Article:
The Canadian MP makes the oath of allegiance to the British monarch optional

The National Assembly of Quebec adopts a bill making the oath of allegiance to King Charles III optional, making only the oath of allegiance to the people of Quebec mandatory for admission to the assembly.

  • The Canadian National Assembly makes the oath of allegiance to King Charles III optional

On Friday, Quebec’s National Assembly adopted a bill that would make the oath of allegiance to Canada’s head of state King Charles III optional after the measure had been under discussion for several weeks.

Henceforth, only the oath of allegiance to the people of Quebec is required for admission to the Assembly.

Quebec party leader Paul Saint-Pierre Plamondon wrote on Twitter: “This is a great moment for democracy in Quebec. Thanks to everyone who has supported us in our effort.”

This comes after 3 deputies, including Plamondon, were denied entry to the Quebec National Assembly, following their refusal to swear allegiance to King Charles, as required by the constitution.

In live footage, a policeman guarding the closed door of the National Assembly denied entry to elected Party officials from Quebec.

On 20 October last, Some new Quebec MPs declinedwho have won the provincial elections, take the oath of allegiance to King Charles III, as required by the Constitution.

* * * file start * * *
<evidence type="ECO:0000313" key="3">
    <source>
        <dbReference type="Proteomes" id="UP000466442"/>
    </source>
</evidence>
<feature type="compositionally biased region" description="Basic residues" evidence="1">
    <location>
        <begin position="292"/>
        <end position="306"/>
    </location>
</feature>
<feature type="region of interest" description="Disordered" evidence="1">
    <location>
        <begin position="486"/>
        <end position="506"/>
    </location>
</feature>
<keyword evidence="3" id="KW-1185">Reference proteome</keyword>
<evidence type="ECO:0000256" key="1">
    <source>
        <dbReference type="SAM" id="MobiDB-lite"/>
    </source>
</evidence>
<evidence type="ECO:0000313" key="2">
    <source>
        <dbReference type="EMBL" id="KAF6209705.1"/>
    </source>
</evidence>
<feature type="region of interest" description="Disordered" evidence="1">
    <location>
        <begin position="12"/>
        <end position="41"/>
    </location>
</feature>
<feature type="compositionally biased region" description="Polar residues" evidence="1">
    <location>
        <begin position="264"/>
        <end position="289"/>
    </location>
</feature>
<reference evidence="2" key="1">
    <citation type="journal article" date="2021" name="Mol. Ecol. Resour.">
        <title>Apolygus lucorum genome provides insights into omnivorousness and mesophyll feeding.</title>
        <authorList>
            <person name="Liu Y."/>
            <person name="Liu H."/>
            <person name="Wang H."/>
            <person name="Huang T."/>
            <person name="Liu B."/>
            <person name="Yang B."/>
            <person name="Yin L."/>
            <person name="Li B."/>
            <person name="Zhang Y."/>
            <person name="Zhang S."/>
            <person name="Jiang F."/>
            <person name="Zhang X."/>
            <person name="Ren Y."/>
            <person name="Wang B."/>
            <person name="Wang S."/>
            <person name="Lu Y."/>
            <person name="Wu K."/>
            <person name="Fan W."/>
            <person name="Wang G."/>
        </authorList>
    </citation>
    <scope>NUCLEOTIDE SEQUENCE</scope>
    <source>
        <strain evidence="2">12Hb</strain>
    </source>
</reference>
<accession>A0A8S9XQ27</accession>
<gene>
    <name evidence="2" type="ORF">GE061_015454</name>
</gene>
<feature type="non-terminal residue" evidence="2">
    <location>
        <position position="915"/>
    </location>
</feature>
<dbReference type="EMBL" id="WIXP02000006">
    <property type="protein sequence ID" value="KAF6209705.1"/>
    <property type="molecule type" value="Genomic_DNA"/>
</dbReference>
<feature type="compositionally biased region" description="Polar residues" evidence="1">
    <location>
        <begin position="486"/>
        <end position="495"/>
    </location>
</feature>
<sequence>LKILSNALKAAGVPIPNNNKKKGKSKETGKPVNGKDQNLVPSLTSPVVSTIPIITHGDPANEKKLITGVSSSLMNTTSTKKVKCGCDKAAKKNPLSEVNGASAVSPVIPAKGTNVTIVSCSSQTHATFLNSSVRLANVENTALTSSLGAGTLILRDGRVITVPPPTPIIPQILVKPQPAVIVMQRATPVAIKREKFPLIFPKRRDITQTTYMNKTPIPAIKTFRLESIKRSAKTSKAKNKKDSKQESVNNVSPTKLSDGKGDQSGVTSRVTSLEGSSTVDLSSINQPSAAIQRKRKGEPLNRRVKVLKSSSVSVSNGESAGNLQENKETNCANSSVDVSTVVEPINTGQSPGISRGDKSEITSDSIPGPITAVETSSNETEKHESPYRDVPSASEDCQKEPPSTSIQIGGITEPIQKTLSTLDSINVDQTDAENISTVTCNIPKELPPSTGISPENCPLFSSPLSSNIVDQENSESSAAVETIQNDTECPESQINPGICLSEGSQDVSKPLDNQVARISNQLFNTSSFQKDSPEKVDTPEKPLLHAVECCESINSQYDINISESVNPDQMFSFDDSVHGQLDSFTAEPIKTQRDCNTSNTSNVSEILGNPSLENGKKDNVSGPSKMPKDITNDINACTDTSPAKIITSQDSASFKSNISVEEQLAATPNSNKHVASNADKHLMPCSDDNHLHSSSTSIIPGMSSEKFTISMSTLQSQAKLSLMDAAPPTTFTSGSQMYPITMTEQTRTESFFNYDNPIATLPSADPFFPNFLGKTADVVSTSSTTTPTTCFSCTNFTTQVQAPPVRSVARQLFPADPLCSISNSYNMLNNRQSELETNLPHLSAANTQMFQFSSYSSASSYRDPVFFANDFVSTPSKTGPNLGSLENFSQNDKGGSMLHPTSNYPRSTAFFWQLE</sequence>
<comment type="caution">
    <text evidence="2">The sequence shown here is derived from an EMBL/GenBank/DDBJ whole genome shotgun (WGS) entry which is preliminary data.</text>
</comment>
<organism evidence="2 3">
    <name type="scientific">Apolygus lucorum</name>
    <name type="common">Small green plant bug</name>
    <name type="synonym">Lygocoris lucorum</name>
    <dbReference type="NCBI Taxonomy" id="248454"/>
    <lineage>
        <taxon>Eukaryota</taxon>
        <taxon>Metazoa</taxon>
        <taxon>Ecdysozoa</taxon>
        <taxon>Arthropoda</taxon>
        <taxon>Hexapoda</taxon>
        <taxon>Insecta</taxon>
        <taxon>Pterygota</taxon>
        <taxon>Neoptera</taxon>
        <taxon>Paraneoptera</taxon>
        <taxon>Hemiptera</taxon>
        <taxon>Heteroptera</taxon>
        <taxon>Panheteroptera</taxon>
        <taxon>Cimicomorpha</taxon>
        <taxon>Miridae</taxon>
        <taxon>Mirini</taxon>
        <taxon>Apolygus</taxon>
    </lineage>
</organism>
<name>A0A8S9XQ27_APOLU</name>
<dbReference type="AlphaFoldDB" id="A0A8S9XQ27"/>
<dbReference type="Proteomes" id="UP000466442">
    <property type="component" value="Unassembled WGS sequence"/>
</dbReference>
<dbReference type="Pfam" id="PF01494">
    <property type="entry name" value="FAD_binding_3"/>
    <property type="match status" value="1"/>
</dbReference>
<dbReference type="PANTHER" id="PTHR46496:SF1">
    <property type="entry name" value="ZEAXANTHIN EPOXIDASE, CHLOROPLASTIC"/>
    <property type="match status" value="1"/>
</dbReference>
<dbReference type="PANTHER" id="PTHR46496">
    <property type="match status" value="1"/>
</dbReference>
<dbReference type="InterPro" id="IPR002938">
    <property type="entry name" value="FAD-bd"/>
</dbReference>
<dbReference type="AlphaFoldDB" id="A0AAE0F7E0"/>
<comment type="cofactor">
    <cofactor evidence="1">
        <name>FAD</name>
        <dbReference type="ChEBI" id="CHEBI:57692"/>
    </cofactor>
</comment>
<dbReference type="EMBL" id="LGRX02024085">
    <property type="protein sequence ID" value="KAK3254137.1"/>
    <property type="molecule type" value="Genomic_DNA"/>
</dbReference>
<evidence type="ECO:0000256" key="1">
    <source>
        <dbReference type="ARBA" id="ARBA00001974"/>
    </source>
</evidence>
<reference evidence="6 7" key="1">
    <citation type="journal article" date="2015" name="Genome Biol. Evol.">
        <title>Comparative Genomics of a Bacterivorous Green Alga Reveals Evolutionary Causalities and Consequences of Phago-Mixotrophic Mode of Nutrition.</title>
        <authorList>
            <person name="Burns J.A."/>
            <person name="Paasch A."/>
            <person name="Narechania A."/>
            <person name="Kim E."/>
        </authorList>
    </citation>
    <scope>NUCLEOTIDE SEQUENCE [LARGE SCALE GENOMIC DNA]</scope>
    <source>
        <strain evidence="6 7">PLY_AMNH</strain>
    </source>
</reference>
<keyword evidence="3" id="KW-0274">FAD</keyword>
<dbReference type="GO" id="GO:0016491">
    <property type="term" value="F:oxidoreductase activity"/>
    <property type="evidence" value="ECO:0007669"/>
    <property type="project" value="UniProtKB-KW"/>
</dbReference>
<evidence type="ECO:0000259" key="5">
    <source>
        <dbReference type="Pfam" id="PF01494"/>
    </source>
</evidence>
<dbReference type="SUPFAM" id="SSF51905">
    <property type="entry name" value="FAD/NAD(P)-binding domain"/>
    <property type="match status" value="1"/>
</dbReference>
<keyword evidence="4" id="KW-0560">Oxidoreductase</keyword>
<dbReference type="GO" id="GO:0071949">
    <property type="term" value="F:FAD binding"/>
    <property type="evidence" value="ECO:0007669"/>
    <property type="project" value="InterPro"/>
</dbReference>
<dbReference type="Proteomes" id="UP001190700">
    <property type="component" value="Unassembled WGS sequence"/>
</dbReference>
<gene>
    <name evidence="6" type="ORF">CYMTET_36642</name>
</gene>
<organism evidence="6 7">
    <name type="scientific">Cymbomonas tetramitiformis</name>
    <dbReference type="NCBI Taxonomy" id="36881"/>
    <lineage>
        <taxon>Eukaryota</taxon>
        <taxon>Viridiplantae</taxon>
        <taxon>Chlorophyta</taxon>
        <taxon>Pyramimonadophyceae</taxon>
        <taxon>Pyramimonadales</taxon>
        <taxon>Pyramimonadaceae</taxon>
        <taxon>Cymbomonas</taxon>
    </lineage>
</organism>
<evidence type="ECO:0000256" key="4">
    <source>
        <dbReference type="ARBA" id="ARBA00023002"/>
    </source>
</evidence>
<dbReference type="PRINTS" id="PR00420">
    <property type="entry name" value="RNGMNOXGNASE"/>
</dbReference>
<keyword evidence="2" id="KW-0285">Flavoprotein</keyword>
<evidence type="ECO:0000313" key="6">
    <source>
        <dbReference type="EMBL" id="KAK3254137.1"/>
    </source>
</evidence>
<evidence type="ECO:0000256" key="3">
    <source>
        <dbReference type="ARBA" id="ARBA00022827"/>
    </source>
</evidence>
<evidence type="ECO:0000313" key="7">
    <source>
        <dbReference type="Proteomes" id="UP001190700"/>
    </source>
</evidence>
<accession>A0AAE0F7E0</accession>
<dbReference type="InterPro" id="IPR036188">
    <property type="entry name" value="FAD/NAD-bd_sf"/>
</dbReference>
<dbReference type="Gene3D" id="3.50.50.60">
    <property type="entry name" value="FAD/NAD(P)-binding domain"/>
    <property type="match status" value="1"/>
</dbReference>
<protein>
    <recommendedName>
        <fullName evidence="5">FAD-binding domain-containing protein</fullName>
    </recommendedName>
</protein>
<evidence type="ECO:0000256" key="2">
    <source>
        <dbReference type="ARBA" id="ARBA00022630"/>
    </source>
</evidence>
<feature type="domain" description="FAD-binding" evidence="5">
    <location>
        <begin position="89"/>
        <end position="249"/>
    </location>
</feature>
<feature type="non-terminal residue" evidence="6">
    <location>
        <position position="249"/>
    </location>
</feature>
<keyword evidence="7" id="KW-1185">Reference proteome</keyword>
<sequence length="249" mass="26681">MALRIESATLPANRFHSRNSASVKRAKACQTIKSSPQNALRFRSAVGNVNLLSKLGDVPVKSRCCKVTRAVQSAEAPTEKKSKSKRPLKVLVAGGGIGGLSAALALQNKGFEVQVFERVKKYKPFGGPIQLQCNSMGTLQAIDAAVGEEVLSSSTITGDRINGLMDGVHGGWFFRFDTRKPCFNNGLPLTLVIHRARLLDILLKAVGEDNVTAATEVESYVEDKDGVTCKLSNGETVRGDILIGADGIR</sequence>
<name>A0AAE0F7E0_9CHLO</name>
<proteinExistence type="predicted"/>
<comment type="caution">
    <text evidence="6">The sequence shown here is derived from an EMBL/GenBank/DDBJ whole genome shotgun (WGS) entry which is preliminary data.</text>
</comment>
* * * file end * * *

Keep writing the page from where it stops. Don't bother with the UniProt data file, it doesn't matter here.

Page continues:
In a televised speech, 11 deputies from the left-wing Quebec Solidere party took an oath of allegiance “to the people of Quebec”, but did not want to take the other oath that bound them to the British monarchy, risking not being allowed to take their seats in the National Assembly.

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Canadian constitutional law requires any federally or locally elected representative to take an oath of allegiance to the British monarchy in order to take their seat.

Plamondon had previously spoken of a “conflict of interest” because “two masters cannot be served”, adding that property costs “C$67 million a year” and this section is “a reminder of colonial rule”.

For the first time in the history of the country, the majority of Canadian citizens of Québec, 71%, said in a poll last April that they wanted to get rid of the monarchy, whose role has become honorary.

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